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Case Report
2 (
2
); 52-55
doi:
10.25259/ICAJ_7_2022

Left Heel Bowen’s Disease with Abscess-Like Clinical Presentation: A Case Report

Department of General Surgery, Udayana University, Denpasar, Indonesia
Department of General Surgery, Tebet Regional Public Hospital, Jakarta, Indonesia
Corresponding author: Kelvin Setiawan, Department of General Surgery, Udayana University, Denpasar, Indonesia. kelvin.setiawan.a@gmail.com
Licence
This is an open-access article distributed under the terms of the Creative Commons Attribution-Non Commercial-Share Alike 4.0 License, which allows others to remix, transform, and build upon the work non-commercially, as long as the author is credited and the new creations are licensed under the identical terms.

How to cite this article: Setiawan K, Rachedia G, Oggy BA, Lawanto TR. Left heel Bowen’s disease with abscess-like clinical presentation: A case report. Indian Cancer Awareness J. 2023;2:52-5. doi: 10.25259/ICAJ_7_2022

Abstract

Bowen’s disease or squamous cell carcinoma (SCC) in situ is precancerous skin lesion, distributed mostly in sun-exposed body areas, more common in older age groups and had small probability to progress into invasive SCC. We reported 26-year-old female with painful abscess-like mass surrounded by inflamed skin on her left heel. Lesions fluctuated and contained pus-like fluid. Excisional biopsy was performed, and from histopathology result, it was concluded as Bowen’s disease with chronic inflammation which formed an abscess clinical feature. Due to its many variants and its tendency to malignant lesions, Bowen’s disease should not be underestimated.

Keywords

Bowen’s disease
Unusual clinical presentation
Excision

INTRODUCTION

Bowen’s disease, also described as squamous cell carcinoma (SCC) in situ, is one of precancerous non-melanocytic skin lesions. It has characteristics of scaly plagues, well-demarcated lesions and red or pink colour resembling psoriatic lesions.[1] Majority of these lesions are asymptomatic, sometimes they may bleed and are commonly distributed in sun-exposed areas, particularly head, neck and lower leg.[1,2] It can occur at any age, more commonly affects women and has 3–5% probability to progress into invasive SCC.[2,3] There are various forms of Bowen’s disease and some skin lesions may look clinically similar to Bowen’s Disease. On this occasion, we would like to report an unusual form of Bowen’s disease located distinctly from its usual predilected sites.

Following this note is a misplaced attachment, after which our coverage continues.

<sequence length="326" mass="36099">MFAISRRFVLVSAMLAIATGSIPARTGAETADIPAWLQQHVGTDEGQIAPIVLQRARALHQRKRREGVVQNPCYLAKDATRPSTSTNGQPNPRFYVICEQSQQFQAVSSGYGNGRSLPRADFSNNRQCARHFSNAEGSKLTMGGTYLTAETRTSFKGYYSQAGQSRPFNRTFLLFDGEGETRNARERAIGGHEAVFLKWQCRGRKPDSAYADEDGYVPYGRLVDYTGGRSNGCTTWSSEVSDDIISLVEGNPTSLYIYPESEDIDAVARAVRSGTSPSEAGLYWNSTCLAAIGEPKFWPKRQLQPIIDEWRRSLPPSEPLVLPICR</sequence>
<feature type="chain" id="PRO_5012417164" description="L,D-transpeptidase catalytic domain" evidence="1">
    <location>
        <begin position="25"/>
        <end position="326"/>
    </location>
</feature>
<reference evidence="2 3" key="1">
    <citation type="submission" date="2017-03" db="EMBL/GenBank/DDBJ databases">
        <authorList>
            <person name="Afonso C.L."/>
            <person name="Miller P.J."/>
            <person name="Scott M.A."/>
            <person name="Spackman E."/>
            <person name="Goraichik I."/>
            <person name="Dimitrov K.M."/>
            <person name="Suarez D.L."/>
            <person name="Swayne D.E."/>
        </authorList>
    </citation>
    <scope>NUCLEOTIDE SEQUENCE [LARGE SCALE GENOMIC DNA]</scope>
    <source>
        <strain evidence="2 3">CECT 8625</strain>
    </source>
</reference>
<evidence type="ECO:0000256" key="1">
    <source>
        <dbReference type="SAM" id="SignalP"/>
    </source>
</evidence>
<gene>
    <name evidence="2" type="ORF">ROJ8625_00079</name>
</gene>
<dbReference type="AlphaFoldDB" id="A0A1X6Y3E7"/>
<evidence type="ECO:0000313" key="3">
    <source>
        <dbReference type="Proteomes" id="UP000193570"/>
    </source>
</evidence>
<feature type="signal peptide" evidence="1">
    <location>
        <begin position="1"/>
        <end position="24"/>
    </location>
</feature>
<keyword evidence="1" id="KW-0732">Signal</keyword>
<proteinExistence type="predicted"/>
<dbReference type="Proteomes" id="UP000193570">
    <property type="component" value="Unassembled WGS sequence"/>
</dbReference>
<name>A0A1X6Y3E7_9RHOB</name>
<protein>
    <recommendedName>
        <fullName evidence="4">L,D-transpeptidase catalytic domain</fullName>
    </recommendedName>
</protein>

CASE REPORT

A 26-year-old female patient came into our clinic with a history of painful mass on her left heel 2 weeks before. The patient felt sharp and excoriating pain when standing or walking, particularly when her left heel came in contact with her shoe. Pain was slowly increasing in intensity and accompanied by swelling on her left heel. At first, it looked like a reddish-inflamed skin and it continued to form a thin-walled lump, well-demarcated abscess-like lesion. The patient had no history of fever, any similar lesions on her body elsewhere or other systemic disorders. The patient was diagnosed with scoliosis and tended to rest on her left foot. On physical examination, we observed a round, thin-walled abscess from her left hindfoot, surrounded with red-inflamed skin and sized 4 cm in diameter. The lesion fluctuated and contained pus-like fluid [Figure 1]. Due to its peculiar appearance, we decided to perform excisional biopsy.

Figure 1:
(a-c) Patient’s tumour progression within 2 weeks. Inflamed and minimal oedema on her left heel progressed into a round, thin-walled abscess and contained pus-like fluid.

The patient, was scheduled for 1-day care operation. The patient underwent laboratory tests and radiology tests which were acquired for surgery. On the day of surgery, the patient was positioned with left foot elevated and sterilized. Excisional biopsy was performed; tumour and its surrounding tissue were removed. Pus-like fluid mixed with little blood was aspirated from tumour after it was excised. After it was removed, wound was debrided with normal saline solution, and removed remaining debris and necrotic tissue and closed with sterile gauze pads. Tumour specimen was conserved and sent for biopsy examination. The patient, was then, discharged home and scheduled for wound care and follow-up examination at our clinic.

After operation, the patient regularly came to evaluate her post-operative wound [Figure 2]. From biopsy results, the specimens showed layers of hyperplastic squamous epithelial cells, with parakeratosis and acanthosis features and some erosive parts. There was increased nucleus cytoplasm ratio with rugged chromatin and clear nucleolus. Dermal layer consists of fibro collagenous tissue with fibrous and necrotic areas, scattered with lymphocyte cells, plasma cells, histiocyte cells and polymorphonuclear cells [Figure 3]. It was concluded from histopathology results as Bowen’s disease with chronic inflammation which formed an abscess clinical feature. Negative margins were achieved and patient was instructed to follow up every 3 months for 2 years, continued with annual follow-up for any local recurrences.

Figure 2:
(a and b) Patient’s wound status shortly after tumour removal and 1 week after.
Figure 3:
(a and b) Tumour specimen showed layers of hyperplastic squamous epithelial cells, with parakeratosis and acanthosis features. Dermal layer consists of fibrocollagenous tissue with fibrous and necrotic area, scattered with lymphocyte cells, plasma cells, histiocyte cells and polymorphonuclear cells, concluded as Bowen’s disease with chronic inflammation which formed an abscess.